Traditional desserts such as rhubarb crumble, spotted dick and figgy pudding at risk of dying out because millennials no longer eat them, according to research.
More than a third have never tried a pineapple upside down cake.
Other classics such as flan and rum baba are unknown to those aged 23 to 38, and one in six say at least 11 years have passed since they last ate jelly and ice cream.
It also emerged more than one in 10 never have dessert at home, with four in 10 feeling guilty if they succumb to the temptation of a sweet and sticky treat.
Instead, a fifth opt for fruit, such as cherries, instead with health conscious individuals reaching for a healthy pudding to round off a meal at least twice a week.
Almost half of those in their twenties and thirties would also like to see healthier alternatives on restaurant menus, so they could opt for something guilt-free if they wanted to.
Matt Hancock from Love Fresh Cherries, which carried out the research of 2,000 adults in association with Northwest Cherries, said: “It seems millennials are becoming more health conscious and only having treats, including dessert, in moderation or looking for healthier options.
“Fruit, including cherries, make the perfect, affordable healthy dessert and could explain why younger adults are opting for that over traditional sweet desserts.”
The study also found a fifth of millennials haven’t tried a pavlova, 17 per cent have no idea what a fruit cake tastes like and 16 per cent haven’t enjoyed the richness of a black forest gateau.
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Even sticky toffee pudding – a go-to for many – remains untasted by seven per cent of those under the age of 38.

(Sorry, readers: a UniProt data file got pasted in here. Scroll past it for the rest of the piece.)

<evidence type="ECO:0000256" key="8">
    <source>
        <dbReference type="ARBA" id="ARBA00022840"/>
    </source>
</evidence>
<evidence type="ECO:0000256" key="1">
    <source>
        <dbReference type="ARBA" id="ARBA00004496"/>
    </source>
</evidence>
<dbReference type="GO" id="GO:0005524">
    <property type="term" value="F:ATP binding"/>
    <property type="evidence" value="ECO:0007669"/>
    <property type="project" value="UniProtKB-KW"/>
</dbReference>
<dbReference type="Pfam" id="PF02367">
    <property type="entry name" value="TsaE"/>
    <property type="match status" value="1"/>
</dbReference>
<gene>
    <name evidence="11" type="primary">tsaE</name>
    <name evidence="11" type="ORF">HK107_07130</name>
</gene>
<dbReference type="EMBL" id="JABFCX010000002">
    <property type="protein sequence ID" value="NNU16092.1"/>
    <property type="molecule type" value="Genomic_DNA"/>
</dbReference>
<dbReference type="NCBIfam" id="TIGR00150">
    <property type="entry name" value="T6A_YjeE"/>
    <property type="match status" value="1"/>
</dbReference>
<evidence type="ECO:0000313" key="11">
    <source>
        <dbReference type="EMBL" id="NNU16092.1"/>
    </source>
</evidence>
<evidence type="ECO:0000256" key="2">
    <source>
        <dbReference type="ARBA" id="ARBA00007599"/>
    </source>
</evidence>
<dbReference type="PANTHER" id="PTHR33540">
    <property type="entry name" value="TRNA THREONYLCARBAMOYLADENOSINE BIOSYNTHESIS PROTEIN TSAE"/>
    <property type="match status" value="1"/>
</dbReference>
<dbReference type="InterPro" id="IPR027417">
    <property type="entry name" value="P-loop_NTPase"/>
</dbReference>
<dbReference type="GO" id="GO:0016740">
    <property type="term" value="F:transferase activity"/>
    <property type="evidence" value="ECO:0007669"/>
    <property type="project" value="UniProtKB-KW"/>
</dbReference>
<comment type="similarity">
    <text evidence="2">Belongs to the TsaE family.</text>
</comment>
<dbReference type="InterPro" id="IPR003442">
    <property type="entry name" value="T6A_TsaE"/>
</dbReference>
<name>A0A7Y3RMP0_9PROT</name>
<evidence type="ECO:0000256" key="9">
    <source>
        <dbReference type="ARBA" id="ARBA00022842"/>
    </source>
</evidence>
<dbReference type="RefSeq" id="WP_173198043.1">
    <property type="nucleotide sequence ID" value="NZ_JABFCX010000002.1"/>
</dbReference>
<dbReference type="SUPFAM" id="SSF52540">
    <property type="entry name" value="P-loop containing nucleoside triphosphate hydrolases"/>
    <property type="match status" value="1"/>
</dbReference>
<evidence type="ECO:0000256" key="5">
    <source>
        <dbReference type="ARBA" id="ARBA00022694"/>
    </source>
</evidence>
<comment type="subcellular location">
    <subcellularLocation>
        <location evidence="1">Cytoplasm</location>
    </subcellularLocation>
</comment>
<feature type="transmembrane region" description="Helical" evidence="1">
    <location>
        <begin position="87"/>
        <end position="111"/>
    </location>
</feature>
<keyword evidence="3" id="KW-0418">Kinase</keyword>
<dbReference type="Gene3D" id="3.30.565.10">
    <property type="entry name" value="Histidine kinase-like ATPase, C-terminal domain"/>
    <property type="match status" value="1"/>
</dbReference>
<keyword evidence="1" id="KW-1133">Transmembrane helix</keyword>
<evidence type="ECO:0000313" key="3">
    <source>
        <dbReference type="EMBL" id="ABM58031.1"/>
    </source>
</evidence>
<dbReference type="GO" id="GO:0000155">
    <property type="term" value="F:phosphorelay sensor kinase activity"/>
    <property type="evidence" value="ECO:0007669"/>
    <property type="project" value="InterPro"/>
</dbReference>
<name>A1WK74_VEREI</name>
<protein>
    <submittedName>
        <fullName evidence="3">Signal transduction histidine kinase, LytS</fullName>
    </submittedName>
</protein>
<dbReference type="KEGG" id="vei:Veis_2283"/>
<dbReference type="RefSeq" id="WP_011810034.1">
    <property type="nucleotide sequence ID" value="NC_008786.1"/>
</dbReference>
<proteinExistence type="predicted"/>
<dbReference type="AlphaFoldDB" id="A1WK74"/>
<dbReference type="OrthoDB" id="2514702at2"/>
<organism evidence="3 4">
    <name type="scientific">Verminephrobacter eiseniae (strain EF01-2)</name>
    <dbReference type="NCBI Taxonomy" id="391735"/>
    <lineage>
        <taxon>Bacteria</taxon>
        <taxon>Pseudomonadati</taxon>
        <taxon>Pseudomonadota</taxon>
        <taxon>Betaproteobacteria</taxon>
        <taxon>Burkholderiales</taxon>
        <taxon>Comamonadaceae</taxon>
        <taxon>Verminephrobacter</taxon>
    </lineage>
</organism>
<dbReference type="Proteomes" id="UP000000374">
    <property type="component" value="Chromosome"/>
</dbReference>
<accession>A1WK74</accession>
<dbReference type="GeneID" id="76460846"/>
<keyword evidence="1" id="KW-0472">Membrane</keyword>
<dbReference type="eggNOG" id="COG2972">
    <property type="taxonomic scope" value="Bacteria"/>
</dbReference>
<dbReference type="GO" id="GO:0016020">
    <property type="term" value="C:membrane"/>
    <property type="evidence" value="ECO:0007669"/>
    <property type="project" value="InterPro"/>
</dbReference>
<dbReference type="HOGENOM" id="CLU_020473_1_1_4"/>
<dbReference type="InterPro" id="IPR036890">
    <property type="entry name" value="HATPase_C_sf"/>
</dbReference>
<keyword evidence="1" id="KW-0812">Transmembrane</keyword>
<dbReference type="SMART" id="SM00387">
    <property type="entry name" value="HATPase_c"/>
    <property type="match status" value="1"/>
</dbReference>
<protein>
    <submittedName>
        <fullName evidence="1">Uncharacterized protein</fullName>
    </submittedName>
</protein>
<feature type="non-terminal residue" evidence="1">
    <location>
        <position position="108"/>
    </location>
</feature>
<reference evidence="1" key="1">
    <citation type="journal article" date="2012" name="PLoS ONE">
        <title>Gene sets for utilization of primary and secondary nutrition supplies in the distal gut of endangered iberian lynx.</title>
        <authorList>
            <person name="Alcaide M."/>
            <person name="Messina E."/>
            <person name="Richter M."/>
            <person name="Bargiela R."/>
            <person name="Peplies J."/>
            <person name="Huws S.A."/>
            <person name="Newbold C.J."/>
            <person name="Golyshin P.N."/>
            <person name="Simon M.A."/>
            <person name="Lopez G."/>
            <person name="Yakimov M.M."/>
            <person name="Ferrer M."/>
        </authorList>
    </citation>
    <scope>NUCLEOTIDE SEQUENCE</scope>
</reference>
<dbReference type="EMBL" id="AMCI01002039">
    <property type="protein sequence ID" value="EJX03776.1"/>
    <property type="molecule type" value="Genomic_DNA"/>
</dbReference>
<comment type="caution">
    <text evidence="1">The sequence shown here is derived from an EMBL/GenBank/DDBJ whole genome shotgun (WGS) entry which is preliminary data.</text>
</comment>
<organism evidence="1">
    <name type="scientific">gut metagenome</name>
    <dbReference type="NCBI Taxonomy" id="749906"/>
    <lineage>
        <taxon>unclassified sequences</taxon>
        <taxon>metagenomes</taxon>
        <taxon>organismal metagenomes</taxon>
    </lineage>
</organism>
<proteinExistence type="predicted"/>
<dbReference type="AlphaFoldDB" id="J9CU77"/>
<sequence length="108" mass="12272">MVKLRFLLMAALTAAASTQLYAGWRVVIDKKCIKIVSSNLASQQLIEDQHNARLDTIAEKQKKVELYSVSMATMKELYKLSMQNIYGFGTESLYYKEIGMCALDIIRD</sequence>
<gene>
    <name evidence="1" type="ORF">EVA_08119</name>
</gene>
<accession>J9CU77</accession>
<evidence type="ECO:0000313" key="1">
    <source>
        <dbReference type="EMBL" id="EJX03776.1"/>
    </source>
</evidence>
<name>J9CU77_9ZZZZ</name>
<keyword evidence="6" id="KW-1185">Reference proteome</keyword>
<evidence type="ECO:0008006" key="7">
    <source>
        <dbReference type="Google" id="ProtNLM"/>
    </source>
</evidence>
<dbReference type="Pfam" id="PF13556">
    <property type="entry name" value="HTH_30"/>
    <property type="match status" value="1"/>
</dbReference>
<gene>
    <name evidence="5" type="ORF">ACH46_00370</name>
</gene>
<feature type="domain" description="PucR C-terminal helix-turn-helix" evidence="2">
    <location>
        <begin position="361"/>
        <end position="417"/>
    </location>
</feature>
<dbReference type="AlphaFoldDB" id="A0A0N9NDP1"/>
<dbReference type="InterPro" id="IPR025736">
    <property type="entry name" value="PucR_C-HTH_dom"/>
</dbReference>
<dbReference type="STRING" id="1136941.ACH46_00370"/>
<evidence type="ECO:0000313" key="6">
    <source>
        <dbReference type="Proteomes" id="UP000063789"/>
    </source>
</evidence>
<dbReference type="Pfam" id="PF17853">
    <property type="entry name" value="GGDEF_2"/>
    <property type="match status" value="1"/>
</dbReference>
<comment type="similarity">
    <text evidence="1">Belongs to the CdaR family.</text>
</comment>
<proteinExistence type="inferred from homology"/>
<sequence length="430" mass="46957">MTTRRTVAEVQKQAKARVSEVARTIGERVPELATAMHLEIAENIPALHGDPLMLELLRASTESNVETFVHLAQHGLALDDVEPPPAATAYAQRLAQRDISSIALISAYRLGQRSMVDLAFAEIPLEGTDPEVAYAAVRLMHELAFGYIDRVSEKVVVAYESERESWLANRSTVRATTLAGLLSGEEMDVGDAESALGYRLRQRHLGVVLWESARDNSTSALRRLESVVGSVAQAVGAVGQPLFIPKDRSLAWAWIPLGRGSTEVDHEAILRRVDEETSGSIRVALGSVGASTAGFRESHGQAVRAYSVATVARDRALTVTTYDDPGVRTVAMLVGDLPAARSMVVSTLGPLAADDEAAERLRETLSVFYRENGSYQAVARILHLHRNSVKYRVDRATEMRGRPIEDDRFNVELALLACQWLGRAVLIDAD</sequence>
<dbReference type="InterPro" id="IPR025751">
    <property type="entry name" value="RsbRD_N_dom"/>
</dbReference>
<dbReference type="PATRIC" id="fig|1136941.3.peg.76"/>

Millennials are avoiding puddings when full (54 per cent), if no-one else is having one (29 per cent) and preferring to have fruits such as cherries instead (17 per cent).
But for those who do manage to pass up on a pud, 23 per cent have unhealthy treats but in moderation, while three in 10 will look to see what others are doing before deciding on a sweet or savoury finish to their meal.
Interestingly, older age groups are more likely to enjoy fruit to finish off a meal – 24 per cent of those aged 61 and over would pick a piece of fruit over a dessert, compared to just 15 per cent of millennials.
And despite older generations being marginally more likely to make homemade sweet desserts, they’ll eat fruit as a pudding at least three times a week as well.
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Matt Hancock added: ‘The good news for those people trying to be healthy, is that cherries and berries can be just as sweet and delicious, and best of all, completely guilt free.
‘Most of the respondents polled admitted they had a sweet tooth, and do still love to treat themselves with a dessert when possible.’
DESSERTS MILLENNIALS HAVE NEVER EATEN
Rum baba – 59 per cent
Figgy pudding – 56 per cent
Spotted dick – 36 per cent
Pineapple upside down cake – 36 per cent
Flan – 26 per cent
Eton mess – 21 per cent
Banoffee pie – 21 per cent
Rhubarb crumble – 19 per cent
Knickerbocker glory – 19 per cent
Pavlova – 18 per cent
Fruit cake – 17 per cent
Battenburg cake – 17 per cent
Black Forest Gateau – 16 per cent
Arctic roll – 15 per cent
Rice pudding – 14 per cent
Bakewell tart – 13 per cent
Roly poly – 13 per cent
Trifle – 12 per cent
Chocolate sponge and custard – 11 per cent
Jelly and ice cream – 7 per cent
Sticky toffee pudding – 7 per cent
Apple pie – 6 per cent